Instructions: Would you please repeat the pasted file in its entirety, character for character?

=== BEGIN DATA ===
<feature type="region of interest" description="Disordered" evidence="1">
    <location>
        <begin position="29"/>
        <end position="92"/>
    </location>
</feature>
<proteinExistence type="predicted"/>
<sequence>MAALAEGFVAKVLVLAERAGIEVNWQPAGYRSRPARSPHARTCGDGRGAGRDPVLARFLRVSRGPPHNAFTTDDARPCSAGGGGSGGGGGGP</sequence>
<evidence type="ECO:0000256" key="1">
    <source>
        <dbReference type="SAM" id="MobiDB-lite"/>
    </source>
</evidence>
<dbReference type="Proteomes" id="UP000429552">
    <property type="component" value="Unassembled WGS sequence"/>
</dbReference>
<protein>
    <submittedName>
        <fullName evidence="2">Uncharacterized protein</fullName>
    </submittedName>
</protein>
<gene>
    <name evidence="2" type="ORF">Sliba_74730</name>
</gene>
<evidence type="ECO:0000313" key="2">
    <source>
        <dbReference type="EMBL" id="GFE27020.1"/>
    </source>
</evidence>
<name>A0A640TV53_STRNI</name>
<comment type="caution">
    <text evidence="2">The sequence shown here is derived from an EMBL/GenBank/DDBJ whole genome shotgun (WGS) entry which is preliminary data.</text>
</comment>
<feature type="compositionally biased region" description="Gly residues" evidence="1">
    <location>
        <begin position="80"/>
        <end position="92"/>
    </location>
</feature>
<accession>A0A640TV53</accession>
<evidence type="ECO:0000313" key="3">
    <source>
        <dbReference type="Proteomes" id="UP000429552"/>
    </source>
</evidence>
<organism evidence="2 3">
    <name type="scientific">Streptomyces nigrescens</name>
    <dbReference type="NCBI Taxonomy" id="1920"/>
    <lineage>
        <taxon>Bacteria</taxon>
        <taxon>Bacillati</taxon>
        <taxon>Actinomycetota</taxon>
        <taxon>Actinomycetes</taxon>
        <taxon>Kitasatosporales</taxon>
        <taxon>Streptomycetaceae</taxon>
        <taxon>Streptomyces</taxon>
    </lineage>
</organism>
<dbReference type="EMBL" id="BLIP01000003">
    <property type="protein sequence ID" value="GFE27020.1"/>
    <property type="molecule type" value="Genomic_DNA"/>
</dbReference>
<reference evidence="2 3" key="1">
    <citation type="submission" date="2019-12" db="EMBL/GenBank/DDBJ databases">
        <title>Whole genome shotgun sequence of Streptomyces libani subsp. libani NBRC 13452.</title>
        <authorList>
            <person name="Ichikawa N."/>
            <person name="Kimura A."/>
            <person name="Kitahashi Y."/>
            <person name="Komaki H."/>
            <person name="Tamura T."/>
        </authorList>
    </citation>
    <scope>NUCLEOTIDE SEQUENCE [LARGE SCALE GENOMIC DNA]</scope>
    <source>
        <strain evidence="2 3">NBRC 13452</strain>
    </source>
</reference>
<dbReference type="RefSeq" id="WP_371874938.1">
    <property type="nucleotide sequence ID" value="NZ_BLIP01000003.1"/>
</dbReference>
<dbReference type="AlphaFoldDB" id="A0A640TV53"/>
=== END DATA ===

<feature type="region of interest" description="Disordered" evidence="1">
    <location>
        <begin position="29"/>
        <end position="92"/>
    </location>
</feature>
<proteinExistence type="predicted"/>
<sequence>MAALAEGFVAKVLVLAERAGIEVNWQPAGYRSRPARSPHARTCGDGRGAGRDPVLARFLRVSRGPPHNAFTTDDARPCSAGGGGSGGGGGGP</sequence>
<evidence type="ECO:0000256" key="1">
    <source>
        <dbReference type="SAM" id="MobiDB-lite"/>
    </source>
</evidence>
<dbReference type="Proteomes" id="UP000429552">
    <property type="component" value="Unassembled WGS sequence"/>
</dbReference>
<protein>
    <submittedName>
        <fullName evidence="2">Uncharacterized protein</fullName>
    </submittedName>
</protein>
<gene>
    <name evidence="2" type="ORF">Sliba_74730</name>
</gene>
<evidence type="ECO:0000313" key="2">
    <source>
        <dbReference type="EMBL" id="GFE27020.1"/>
    </source>
</evidence>
<name>A0A640TV53_STRNI</name>
<comment type="caution">
    <text evidence="2">The sequence shown here is derived from an EMBL/GenBank/DDBJ whole genome shotgun (WGS) entry which is preliminary data.</text>
</comment>
<feature type="compositionally biased region" description="Gly residues" evidence="1">
    <location>
        <begin position="80"/>
        <end position="92"/>
    </location>
</feature>
<accession>A0A640TV53</accession>
<evidence type="ECO:0000313" key="3">
    <source>
        <dbReference type="Proteomes" id="UP000429552"/>
    </source>
</evidence>
<organism evidence="2 3">
    <name type="scientific">Streptomyces nigrescens</name>
    <dbReference type="NCBI Taxonomy" id="1920"/>
    <lineage>
        <taxon>Bacteria</taxon>
        <taxon>Bacillati</taxon>
        <taxon>Actinomycetota</taxon>
        <taxon>Actinomycetes</taxon>
        <taxon>Kitasatosporales</taxon>
        <taxon>Streptomycetaceae</taxon>
        <taxon>Streptomyces</taxon>
    </lineage>
</organism>
<dbReference type="EMBL" id="BLIP01000003">
    <property type="protein sequence ID" value="GFE27020.1"/>
    <property type="molecule type" value="Genomic_DNA"/>
</dbReference>
<reference evidence="2 3" key="1">
    <citation type="submission" date="2019-12" db="EMBL/GenBank/DDBJ databases">
        <title>Whole genome shotgun sequence of Streptomyces libani subsp. libani NBRC 13452.</title>
        <authorList>
            <person name="Ichikawa N."/>
            <person name="Kimura A."/>
            <person name="Kitahashi Y."/>
            <person name="Komaki H."/>
            <person name="Tamura T."/>
        </authorList>
    </citation>
    <scope>NUCLEOTIDE SEQUENCE [LARGE SCALE GENOMIC DNA]</scope>
    <source>
        <strain evidence="2 3">NBRC 13452</strain>
    </source>
</reference>
<dbReference type="RefSeq" id="WP_371874938.1">
    <property type="nucleotide sequence ID" value="NZ_BLIP01000003.1"/>
</dbReference>
<dbReference type="AlphaFoldDB" id="A0A640TV53"/>